Rationale Of The Fibonacci Sequence

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Rationale While brainstorming potential topics, I had already known that I wanted to discuss something that had involved music. As someone who had played piano from a young age and participated in many activities involving marching band and jazz band throughout middle and high school, music was something I had been surrounded by for a good amount of my life. Aside from counting beats and measures, I had never given much thought as to how much Mathematics could be applied to music. I wanted to stick with the idea in mind even though, at first, I was not able to find many interesting topics that would make for an insightful analysis. After doing some more research, I became interested in the Fibonacci sequence, reading about how prevalent it is in art, nature, music and mathematics. I decided on this topic to describe the various applications of the Fibonacci sequence in musical chords and various classical pieces.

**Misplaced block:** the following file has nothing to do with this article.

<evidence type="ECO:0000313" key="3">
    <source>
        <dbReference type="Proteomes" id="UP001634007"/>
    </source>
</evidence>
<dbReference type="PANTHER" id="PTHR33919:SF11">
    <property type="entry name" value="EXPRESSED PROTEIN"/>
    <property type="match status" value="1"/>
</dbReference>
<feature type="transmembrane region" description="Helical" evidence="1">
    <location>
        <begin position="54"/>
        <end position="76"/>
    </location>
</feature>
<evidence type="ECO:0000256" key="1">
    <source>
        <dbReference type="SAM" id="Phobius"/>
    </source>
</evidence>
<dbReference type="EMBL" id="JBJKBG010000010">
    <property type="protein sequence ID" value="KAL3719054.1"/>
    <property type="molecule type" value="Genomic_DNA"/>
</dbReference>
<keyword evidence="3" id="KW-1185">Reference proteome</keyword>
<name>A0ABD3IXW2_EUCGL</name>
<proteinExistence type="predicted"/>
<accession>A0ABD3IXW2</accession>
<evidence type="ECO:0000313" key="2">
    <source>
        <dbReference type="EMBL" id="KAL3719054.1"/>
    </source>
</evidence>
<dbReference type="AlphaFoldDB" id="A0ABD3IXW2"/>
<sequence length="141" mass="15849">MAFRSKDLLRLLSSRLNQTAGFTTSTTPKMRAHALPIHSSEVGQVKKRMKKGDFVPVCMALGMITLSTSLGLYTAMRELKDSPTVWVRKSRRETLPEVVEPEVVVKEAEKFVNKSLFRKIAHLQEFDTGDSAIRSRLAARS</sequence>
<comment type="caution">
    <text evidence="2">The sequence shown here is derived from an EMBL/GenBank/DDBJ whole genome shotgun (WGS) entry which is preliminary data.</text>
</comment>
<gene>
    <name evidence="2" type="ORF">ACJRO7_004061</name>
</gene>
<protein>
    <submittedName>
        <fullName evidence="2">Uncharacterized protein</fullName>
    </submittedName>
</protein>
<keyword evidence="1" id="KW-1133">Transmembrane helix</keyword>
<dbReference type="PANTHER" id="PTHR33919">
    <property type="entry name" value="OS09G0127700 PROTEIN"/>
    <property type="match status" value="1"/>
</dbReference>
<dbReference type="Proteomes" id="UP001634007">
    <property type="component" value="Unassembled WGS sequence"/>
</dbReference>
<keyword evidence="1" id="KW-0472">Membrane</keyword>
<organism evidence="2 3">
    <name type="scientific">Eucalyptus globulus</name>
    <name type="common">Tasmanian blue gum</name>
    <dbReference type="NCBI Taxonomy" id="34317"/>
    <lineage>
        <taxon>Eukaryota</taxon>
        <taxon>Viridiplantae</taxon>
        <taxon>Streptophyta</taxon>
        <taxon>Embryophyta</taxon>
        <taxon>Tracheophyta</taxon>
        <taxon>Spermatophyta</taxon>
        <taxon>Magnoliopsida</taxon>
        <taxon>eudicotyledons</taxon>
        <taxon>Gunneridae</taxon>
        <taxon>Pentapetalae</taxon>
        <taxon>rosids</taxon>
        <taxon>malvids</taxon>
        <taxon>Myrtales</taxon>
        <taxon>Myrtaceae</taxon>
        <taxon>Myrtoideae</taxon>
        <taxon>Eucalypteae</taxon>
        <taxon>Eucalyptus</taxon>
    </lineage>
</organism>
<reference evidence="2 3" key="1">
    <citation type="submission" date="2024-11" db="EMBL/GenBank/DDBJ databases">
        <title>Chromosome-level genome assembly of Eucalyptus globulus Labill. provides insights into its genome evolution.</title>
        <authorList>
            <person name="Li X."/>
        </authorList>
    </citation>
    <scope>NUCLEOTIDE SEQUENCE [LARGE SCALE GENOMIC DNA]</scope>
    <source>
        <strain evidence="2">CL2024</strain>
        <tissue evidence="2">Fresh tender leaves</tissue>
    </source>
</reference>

The Sequence The Fibonacci Sequence was discovered by a 13th century Italian mathematician known as, Leonardo Pisano Bigollo, who was known Fibonacci. He had popularized the Hindu-Arabic number system in the Western Hemisphere while also introducing Europe to the sequence of Fibonacci numbers. The sequence starts with the numbers 0 and 1 with each other number being the sum of the previous two numbers. It starts by adding 0+1=1, then 1+1=2, afterwards, 1+2=3 and so forth. Eventually, the sequence will begin to look like
0, 1, 1, 2, 3, 5, 8, 13, 21, 34, 55, 89,
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